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BJOG. 2017 Jan;124(1):32-46. doi: 10.1111/1471-0528.14050. Epub 2016 May 31.

The accuracy of cell-free fetal DNA-based non-invasive prenatal testing in singleton pregnancies: a systematic review and bivariate meta-analysis.

Author information

1
Centre for Women's & Newborn Health and the Institute of Metabolism and Systems Research, University of Birmingham, Birmingham, UK.
2
Public Health, Epidemiology and Biostatistics, Institute of Applied Health Sciences, University of Birmingham, Birmingham, UK.
3
West Midlands Regional Genetics Laboratory, Birmingham Women's Hospital NHS Foundation Trust, Birmingham, UK.
4
Fetal Medicine Centre, Birmingham Women's Hospital NHS Foundation Trust, Birmingham, UK.

Abstract

BACKGROUND:

Cell-free fetal DNA (cffDNA) non-invasive prenatal testing (NIPT) is rapidly expanding, and is being introduced at varying rates depending on country and condition.

OBJECTIVES:

Determine accuracy of cffDNA-based NIPT for all conditions. Evaluate influence of other factors on test performance.

SEARCH STRATEGY:

Medline, Embase, CINAHL, Cochrane Library, from 1997 to April 2015.

SELECTION CRITERIA:

Cohort studies reporting cffDNA-based NIPT performance in singleton pregnancies.

DATA COLLECTION AND ANALYSIS:

Bivariate or univariate meta-analysis and subgroup analysis performed to explore influence of test type and population risk.

MAIN RESULTS:

A total of 117 studies were included that analysed 18 conditions. Bivariate meta-analysis demonstrated sensitivities and specificities, respectively, for: fetal sex, 0.989 (95% CI 0.980-0.994) and 0.996 (95% CI 0.989-0.998), 11 179 tests; rhesus D, 0.993 (95% CI 0.982-0.997) and 0.984 (95% CI 0.964-0.993), 10 290 tests; trisomy 21, 0.994 (95% CI 0.983-0.998) and 0.999 (95% CI 0.999-1.000), 148 344 tests; trisomy 18, 0.977 (95% CI 0.952-0.989) and 0.999 (95% CI 0.998-1.000), 146 940 tests; monosomy X, 0.929 (95% CI 0.741-0.984) and 0.999 (95% CI 0.995-0.999), 6712 tests. Trisomy 13 was analysed by univariate meta-analysis, with a summary sensitivity of 0.906 (95% CI 0.823-0.958) and specificity of 1.00 (95% CI 0.999-0.100), from 134 691 tests. False and inconclusive results were poorly reported across all conditions. Although the test type affected both sensitivity and specificity, there was no evidence that population risk had any effect.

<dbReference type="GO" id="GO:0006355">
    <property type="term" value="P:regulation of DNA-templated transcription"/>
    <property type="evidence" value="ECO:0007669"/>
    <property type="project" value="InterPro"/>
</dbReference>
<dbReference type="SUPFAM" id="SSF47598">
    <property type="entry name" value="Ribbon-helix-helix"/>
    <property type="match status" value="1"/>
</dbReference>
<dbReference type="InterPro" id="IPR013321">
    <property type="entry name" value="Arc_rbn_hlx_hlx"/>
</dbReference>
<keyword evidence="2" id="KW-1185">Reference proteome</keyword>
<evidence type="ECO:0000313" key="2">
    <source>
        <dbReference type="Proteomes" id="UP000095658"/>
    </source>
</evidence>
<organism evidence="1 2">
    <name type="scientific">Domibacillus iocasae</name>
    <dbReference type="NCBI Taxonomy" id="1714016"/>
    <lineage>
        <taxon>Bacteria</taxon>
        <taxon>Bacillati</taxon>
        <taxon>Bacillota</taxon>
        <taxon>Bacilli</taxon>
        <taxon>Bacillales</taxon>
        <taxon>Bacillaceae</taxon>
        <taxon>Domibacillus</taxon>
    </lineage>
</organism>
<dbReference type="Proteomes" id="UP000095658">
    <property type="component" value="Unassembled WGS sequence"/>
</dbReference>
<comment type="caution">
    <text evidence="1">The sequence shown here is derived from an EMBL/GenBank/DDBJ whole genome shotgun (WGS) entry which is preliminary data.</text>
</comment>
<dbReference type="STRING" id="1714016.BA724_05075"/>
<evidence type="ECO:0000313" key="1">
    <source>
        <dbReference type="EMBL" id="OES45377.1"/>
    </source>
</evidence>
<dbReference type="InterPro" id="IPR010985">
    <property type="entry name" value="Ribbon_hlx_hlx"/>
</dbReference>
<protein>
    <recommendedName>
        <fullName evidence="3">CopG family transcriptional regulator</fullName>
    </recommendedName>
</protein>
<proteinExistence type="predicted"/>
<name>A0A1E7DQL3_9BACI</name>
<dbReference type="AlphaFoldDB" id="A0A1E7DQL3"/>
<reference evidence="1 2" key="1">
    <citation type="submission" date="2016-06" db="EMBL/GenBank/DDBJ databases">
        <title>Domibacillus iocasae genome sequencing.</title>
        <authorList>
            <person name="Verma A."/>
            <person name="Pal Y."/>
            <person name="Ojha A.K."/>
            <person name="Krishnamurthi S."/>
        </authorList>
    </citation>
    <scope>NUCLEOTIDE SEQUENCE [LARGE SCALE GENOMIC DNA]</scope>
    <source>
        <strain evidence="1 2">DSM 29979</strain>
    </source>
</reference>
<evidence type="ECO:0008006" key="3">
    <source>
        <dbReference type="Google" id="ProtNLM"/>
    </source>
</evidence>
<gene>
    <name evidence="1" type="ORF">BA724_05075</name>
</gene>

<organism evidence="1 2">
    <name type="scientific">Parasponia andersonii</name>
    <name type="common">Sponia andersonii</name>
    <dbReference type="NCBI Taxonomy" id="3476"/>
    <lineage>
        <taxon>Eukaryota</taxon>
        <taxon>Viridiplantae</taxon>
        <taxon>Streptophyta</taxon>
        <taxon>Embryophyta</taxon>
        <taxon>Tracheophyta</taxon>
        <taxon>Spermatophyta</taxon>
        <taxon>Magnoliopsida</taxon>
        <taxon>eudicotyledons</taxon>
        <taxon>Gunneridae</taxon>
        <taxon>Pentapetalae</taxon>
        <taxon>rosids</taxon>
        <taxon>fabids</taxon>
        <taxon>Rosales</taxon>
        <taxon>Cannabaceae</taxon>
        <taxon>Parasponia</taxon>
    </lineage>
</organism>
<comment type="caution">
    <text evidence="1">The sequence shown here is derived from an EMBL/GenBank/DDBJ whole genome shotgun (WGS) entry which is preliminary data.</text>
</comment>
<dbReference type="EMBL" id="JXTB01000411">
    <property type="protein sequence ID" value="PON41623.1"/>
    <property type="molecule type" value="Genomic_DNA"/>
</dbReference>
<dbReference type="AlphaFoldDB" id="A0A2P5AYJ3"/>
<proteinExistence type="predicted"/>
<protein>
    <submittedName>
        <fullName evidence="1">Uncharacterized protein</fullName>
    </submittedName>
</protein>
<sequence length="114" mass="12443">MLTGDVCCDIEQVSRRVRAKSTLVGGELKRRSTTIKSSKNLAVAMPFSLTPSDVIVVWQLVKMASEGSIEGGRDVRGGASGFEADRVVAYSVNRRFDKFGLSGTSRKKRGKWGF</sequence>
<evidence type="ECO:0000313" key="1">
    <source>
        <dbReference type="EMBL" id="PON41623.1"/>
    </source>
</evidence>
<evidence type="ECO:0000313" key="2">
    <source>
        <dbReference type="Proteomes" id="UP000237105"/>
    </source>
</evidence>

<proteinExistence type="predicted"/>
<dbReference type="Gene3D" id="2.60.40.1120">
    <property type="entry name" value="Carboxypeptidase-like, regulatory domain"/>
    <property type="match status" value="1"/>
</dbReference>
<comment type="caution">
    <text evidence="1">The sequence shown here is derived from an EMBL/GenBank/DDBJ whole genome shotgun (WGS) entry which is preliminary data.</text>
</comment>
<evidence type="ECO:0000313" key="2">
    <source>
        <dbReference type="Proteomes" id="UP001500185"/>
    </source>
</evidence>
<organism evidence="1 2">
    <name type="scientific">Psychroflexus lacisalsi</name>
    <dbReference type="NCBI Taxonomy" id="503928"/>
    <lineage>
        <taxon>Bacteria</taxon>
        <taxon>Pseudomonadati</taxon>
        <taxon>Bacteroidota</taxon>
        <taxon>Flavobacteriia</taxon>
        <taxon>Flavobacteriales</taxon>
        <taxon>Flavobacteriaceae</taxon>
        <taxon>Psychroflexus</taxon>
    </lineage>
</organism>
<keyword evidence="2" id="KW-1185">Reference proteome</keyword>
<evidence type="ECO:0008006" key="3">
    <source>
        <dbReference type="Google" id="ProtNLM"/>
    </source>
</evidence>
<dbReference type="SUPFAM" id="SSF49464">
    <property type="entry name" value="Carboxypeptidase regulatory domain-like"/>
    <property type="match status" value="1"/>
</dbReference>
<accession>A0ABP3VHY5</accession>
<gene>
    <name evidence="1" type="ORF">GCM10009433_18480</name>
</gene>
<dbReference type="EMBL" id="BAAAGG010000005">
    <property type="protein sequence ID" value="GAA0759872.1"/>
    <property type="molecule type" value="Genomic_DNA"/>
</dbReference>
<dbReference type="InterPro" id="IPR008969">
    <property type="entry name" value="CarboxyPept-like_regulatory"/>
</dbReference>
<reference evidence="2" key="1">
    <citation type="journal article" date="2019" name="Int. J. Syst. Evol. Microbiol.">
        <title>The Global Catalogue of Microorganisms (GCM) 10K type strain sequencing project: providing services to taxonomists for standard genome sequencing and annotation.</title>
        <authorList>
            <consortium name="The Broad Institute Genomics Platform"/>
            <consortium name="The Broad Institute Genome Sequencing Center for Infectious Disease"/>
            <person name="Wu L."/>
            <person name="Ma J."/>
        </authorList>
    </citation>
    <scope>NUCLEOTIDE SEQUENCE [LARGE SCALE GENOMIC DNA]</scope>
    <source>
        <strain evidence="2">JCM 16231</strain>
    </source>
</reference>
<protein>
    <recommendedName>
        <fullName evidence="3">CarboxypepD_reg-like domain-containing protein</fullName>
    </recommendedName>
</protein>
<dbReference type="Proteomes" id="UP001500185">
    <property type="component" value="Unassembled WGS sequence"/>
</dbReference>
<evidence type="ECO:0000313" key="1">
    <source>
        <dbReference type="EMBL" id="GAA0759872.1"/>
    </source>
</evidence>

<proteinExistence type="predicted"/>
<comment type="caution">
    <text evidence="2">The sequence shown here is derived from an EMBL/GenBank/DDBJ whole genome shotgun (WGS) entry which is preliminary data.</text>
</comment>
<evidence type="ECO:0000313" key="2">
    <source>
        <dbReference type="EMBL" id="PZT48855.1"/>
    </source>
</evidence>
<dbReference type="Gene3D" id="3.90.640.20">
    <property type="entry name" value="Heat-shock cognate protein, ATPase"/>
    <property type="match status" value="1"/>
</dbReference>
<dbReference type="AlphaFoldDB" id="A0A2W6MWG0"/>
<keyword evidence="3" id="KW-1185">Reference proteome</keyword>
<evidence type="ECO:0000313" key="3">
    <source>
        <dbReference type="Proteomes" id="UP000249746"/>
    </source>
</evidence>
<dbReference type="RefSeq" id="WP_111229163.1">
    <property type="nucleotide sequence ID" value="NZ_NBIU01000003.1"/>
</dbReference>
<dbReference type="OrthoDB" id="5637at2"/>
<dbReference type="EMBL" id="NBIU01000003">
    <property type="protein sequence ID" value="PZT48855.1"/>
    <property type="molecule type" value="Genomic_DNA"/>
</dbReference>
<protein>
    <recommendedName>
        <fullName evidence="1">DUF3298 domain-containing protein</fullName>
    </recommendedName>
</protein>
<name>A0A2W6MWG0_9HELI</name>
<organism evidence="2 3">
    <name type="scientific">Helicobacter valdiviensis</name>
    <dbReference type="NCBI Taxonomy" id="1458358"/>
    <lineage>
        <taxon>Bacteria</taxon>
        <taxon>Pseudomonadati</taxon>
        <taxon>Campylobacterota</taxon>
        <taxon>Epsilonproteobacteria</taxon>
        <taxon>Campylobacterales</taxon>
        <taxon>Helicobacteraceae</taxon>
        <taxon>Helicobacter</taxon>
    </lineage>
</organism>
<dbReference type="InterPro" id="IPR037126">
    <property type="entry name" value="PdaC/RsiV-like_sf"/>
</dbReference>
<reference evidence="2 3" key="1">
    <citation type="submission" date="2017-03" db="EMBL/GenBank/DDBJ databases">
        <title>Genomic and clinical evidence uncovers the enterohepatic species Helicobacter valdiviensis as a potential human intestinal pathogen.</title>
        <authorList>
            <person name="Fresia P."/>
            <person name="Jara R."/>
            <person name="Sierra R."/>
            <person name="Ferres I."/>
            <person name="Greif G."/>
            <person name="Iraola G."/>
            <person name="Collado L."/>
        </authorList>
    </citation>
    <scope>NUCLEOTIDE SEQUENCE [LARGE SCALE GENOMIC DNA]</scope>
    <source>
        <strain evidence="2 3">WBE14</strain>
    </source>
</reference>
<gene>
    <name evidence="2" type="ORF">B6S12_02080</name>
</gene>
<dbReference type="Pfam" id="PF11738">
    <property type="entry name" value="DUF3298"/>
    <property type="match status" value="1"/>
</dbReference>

CONCLUSION:

Performance of cffDNA-based NIPT is affected by condition under investigation. For fetal sex and rhesus D status, NIPT can be considered diagnostic. For trisomy 21, 18, and 13, the lower sensitivity, specificity, and disease prevalence, combined with the biological influence of confined placental mosaicism, designates it a screening test. These factors must be considered when counselling patients and assessing the cost of introduction into routine care. TWEETABLE ABSTRACT: cffDNA NIPT accuracy high, can be diagnostic for fetal sex and rhesus D, but only screening test in aneuploidy.

KEYWORDS:

Cell-free fetal DNA; diagnostic accuracy; non-invasive prenatal testing

PMID:
27245374
DOI:
10.1111/1471-0528.14050
[Indexed for MEDLINE]
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